Amazon officials late Thursday declined to address recent reports that it was looking into building grocery stores, but reiterated that groceries were a key part of its offering, and that it was exploring different ways of getting products to customers.
Brian Olsavsky, CFO of the Seattle-based retailer, in a conference call discussing quarterly earnings declined specifically to address what he called "rumors and speculation" around grocery stores, but said the company was pleased with results at a handful of physical bookstores, pop-up stores and pickup sites providing an alternative to shopping strictly online and delivery. A report earlier this week cited company documents contemplating building as many as 2,000 Amazon grocery stores following a test of units reportedly under construction in several markets. "We will try different delivery methods or pickup points or ways of getting product to customers, but [there is] nothing specific to point out on the grocery side right now," Olsavsky said.
Olsavsky confirmed the company was continuing to expand its Amazon Fresh program, adding the service in Dallas, Chicago, Northern Virginia and Maryland during the fiscal third quarter, and expanding to new ZIP codes within existing markets.
"We're very happy with the progression, both in the geographies that we've been in for a long time where we're at, continuing to add ZIP codes and additional neighborhoods and also in these new cities," he said. "Certainly [it is] a business where we continue to work on costs and profitability, but we are finding it's a very attractive service to our customers, which is what we're after."
In addition, Amazon this week said customers in Amazon Fresh markets can now shop for groceries directly through the Amazon.com website and separately, announced a fivefold increase in sales of its Dash buttons providing Prime members with convenient consumable reordering.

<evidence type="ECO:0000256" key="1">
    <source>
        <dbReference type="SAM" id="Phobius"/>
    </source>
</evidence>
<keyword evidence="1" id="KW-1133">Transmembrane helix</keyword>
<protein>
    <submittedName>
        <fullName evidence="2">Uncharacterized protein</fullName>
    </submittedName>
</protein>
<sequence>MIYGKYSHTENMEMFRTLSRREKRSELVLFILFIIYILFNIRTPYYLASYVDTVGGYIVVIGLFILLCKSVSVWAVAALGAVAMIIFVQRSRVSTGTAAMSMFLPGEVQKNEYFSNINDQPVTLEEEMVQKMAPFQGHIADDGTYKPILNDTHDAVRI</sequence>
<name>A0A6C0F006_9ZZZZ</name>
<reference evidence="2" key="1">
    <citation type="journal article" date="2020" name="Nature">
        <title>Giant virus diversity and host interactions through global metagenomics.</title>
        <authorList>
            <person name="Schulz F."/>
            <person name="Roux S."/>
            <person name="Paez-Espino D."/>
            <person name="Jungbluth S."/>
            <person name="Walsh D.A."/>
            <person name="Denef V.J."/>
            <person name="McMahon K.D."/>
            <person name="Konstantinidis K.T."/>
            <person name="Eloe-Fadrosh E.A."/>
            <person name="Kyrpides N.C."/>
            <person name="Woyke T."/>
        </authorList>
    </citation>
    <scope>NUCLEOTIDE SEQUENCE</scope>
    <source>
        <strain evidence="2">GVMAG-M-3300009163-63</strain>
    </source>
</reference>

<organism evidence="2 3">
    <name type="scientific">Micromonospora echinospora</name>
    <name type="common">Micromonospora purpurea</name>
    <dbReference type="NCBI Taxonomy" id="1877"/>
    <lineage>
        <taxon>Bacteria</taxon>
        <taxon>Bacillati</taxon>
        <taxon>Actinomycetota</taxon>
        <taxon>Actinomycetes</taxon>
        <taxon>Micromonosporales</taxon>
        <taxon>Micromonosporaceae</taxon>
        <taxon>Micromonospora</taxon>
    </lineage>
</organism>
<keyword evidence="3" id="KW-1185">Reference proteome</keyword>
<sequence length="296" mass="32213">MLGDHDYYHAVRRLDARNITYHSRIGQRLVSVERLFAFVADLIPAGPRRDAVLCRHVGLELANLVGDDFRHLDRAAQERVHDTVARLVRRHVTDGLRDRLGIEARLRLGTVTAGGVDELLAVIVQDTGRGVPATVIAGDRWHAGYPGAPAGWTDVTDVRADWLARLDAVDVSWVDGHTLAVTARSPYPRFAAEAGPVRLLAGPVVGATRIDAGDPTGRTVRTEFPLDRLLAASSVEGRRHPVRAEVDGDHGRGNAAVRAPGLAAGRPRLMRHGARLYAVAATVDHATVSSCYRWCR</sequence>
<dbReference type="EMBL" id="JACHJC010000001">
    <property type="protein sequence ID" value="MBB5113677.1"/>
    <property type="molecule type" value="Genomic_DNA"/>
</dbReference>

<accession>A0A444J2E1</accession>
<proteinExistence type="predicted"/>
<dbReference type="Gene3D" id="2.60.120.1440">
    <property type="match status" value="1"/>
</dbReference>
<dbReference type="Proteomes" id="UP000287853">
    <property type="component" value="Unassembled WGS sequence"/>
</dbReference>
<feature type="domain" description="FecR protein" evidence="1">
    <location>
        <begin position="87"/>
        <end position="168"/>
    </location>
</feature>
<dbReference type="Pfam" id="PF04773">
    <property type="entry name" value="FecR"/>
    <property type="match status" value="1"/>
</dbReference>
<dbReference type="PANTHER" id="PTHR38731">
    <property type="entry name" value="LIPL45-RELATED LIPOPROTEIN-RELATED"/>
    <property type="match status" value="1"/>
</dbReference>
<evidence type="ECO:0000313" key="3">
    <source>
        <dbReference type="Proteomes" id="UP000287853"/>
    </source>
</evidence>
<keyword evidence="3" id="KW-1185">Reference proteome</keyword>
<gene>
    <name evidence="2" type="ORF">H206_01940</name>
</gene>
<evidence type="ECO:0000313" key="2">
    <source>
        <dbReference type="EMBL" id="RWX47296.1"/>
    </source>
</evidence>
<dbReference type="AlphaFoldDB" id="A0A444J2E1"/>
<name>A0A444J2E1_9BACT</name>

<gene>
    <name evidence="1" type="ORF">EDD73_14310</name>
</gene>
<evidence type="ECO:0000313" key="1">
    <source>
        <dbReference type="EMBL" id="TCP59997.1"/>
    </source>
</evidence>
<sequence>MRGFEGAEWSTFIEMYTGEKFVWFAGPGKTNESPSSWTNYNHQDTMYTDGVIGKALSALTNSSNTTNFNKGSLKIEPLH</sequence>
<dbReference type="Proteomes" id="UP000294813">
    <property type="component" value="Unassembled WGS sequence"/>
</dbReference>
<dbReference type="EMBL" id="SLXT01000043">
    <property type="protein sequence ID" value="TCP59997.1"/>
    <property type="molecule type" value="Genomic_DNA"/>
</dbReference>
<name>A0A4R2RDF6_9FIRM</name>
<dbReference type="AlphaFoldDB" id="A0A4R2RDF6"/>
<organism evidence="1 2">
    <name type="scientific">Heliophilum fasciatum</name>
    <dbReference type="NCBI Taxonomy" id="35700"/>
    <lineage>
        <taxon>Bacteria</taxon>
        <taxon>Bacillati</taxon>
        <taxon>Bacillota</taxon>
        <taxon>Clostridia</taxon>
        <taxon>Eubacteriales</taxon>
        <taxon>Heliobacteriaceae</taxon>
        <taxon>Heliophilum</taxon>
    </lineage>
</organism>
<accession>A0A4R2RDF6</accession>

Amazon's financial results for the period, which ended Sept. 30, reflected the retailer's continuing investments in infrastructure to support these services. Net income of $252 million was below analyst estimates, but sales improved 29% to $32.7 billion.
In a research note Friday, analyst Scott Mushkin of Wolfe Research said Amazon's moves in grocery should bring additional pressure to cities already dealing with an overabundance of space devoted to food retail. Mushkin also believes demand is weakening, citing demographic trends, but said Amazon's focus on Prime consumers could prove especially problematic to Whole Foods and other staples retailers.
"With growth in the food-at-home industry very tepid, in part due to demographic headwinds, Amazon’s aggressive push is adding to the oversupply challenges in the industry," Mushkin wrote.
"We view Amazon's aggressive push of its Fresh offering to be particularly negative for Whole Foods as many of the Amazon Fresh markets are also large Whole Foods markets and there is likely overlap with customers given the make-up of Prime members. We also believe that Amazon’s move into consumables is starting to present challenges for the traditional supermarkets, including Kroger."